Lovell, RC and Greenfield, D and Johnson, G and Eljiz, K and Amanatidis, S, Optimising outcomes for complex trauma survivors: assessing the motivators, barriers and enablers for implementing trauma informed practice within a multidisciplinary health setting, BMC Health Services Research, 22 Article 434. ISSN 1472-6963 (2022) [Refereed Article]
Copyright 2022 The Authors Licensed under Creative Commons Attribution 4.0 International (CC BY 4.0) https://creativecommons.org/licenses/by/4.0/
Background: Complex trauma is a significant public health issue with detrimental health, interpersonal and psychological impacts, which can impede client recovery and result in multiple representations. 'Trauma Informed Practice' (TIP) is an evidence-based model which ensures safe and effective services for clients and staff. This study examines health professional's use of TIP, and the motivators, enablers and barriers to implementation in a multidisciplinary setting.
Methods: A mixed methods study with 24 front-line clinicians and managers within a community health setting in Australia. A purpose designed, expert validated TIP checklist was completed, followed by semi-structured focus groups. Survey data was reported using descriptive statistics. Focus group data was digitally recorded, transcribed and thematically analysed.
Results: Ten key factors were identified motivating, restricting or enabling TIP implementation. Seven were organisational factors including supportive and informed management, flexibility of service models, levels of service demands, resource availability, education opportunities, good client outcomes, and reporting requirements. Philosophical approach, team orientation, and vicarious trauma/stress management were three individual professional factors. Critically, alignment in two ways was necessary for successful implementation, that is: in knowledge and understanding across organisational role levels - clinician, manager and executive; and, in professional philosophy and team orientation of individual clinicians.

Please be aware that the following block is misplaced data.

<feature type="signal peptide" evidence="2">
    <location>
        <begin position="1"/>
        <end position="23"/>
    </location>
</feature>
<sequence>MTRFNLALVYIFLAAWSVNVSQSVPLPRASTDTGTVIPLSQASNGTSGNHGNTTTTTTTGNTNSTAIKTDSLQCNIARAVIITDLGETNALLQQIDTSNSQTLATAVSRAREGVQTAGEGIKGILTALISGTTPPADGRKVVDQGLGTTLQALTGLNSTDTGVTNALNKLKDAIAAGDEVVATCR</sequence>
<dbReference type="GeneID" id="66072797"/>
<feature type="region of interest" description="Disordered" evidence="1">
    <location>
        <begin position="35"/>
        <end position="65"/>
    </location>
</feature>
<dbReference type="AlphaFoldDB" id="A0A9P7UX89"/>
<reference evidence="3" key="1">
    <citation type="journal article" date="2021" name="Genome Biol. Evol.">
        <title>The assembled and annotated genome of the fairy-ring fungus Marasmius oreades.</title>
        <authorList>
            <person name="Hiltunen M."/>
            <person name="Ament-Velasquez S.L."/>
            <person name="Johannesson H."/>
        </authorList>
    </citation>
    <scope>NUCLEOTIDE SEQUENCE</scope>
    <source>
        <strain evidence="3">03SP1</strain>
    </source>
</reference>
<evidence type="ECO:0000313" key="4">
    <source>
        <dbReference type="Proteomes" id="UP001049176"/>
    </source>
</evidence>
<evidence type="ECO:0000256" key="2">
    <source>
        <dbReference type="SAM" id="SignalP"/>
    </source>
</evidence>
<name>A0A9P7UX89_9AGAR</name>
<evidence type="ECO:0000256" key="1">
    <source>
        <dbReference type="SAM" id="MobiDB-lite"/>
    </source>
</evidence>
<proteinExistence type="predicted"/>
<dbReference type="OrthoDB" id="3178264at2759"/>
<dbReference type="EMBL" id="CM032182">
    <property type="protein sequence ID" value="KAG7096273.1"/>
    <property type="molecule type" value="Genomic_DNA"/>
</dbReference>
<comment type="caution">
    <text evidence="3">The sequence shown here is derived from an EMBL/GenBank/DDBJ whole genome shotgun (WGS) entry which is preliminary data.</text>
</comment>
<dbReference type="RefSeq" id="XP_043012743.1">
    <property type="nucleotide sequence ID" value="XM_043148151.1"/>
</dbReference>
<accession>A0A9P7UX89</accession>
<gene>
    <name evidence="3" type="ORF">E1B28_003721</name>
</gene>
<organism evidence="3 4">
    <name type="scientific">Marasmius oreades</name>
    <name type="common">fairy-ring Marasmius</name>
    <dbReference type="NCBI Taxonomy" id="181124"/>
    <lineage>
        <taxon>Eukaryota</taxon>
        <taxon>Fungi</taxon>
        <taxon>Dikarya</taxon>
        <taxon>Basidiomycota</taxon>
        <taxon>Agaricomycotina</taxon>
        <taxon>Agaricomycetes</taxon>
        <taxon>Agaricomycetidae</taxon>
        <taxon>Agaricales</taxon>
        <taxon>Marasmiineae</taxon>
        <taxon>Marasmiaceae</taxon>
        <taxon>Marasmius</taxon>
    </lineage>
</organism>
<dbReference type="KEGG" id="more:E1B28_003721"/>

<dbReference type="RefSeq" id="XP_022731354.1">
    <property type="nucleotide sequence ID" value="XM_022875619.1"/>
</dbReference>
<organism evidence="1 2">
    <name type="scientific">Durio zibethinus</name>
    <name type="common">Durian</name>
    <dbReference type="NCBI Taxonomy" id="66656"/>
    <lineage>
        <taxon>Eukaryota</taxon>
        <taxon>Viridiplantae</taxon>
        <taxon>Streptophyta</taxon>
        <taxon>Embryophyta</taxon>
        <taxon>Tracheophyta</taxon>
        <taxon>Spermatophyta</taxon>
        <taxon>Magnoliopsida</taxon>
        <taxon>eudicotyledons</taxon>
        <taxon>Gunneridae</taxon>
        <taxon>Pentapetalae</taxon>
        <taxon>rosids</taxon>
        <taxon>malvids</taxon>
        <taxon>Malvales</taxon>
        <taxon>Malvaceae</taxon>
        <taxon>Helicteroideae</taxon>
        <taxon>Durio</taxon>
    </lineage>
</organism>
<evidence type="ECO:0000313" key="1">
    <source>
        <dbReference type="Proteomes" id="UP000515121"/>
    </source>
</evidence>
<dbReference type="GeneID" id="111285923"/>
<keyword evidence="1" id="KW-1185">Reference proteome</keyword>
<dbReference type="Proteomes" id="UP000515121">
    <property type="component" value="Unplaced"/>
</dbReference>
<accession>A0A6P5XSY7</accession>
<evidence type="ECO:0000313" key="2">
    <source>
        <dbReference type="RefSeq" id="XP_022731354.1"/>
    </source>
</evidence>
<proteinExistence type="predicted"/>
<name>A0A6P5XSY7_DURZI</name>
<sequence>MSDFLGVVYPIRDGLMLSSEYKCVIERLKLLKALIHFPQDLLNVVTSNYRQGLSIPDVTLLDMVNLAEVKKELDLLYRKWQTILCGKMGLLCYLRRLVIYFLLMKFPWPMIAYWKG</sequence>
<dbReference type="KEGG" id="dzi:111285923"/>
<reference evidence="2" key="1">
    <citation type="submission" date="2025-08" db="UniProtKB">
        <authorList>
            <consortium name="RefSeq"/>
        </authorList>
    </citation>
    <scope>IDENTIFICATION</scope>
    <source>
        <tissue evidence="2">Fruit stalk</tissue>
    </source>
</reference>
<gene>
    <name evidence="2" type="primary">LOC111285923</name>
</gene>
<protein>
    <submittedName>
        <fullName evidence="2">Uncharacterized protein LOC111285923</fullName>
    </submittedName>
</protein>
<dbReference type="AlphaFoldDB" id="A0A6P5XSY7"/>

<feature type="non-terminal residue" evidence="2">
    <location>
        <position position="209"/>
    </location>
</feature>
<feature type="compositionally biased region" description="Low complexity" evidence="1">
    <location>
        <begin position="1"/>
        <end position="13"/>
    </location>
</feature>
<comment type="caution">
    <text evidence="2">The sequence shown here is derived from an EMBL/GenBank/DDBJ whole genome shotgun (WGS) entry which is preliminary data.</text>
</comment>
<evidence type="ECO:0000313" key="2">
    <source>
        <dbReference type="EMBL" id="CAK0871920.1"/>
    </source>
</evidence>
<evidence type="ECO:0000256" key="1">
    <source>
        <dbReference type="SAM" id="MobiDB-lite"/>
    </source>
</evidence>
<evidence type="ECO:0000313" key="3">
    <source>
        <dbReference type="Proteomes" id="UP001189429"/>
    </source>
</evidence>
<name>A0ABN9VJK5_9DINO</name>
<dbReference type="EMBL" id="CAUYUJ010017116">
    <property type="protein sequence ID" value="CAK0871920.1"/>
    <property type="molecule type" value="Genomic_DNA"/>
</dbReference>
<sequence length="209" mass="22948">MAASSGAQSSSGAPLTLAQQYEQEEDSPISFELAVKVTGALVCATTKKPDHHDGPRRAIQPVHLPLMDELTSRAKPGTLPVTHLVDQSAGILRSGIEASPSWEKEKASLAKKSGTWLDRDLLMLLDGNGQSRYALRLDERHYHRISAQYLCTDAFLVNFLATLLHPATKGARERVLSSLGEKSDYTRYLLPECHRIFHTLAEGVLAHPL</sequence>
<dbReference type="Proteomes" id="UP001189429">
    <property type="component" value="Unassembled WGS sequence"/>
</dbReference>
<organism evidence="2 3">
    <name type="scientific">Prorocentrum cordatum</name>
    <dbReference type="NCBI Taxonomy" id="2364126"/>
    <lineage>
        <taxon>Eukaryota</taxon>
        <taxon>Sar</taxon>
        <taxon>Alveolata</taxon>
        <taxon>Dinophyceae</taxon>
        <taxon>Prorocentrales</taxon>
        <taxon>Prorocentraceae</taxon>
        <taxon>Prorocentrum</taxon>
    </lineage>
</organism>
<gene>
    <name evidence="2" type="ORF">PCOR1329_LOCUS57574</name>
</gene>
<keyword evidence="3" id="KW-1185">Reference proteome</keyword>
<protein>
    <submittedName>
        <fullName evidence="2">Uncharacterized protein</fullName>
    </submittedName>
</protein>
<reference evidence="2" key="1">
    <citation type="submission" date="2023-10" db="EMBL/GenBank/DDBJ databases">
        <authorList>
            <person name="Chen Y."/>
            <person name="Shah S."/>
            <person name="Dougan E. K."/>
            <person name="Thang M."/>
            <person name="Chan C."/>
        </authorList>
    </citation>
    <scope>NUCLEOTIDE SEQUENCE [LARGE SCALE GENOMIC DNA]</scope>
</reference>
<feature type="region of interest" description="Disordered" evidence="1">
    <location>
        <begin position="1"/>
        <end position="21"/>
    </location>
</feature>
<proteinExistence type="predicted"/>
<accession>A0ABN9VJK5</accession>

Conclusion: Providing TIP is essential for ensuring optimum client outcomes for trauma survivors and for maintaining workforce wellbeing. Although the increasing uptake to TIP is evident within the health setting, further attention is required to address the tension between service models focused on efficiently servicing whole populations and those attuned to effectively meeting the needs of high risk groups. A complex strategy to unite therapeutic and managerial goals is necessary if client, professional and organisational needs are to be effectively met.
|Item Type:||Refereed Article|
|Keywords:||trauma informed, healthcare, complex trauma, wellbeing, multidisciplinary, community health|
|Research Division:||Commerce, Management, Tourism and Services|
|Research Group:||Strategy, management and organisational behaviour|
|Research Field:||Organisational planning and management|
|Objective Group:||Other health|
|Objective Field:||Other health not elsewhere classified|
|UTAS Author:||Eljiz, K (Dr Kathy Eljiz)|
|Deposited By:||Australian Institute of Health Service Management|
|Downloads:||3 View Download Statistics|
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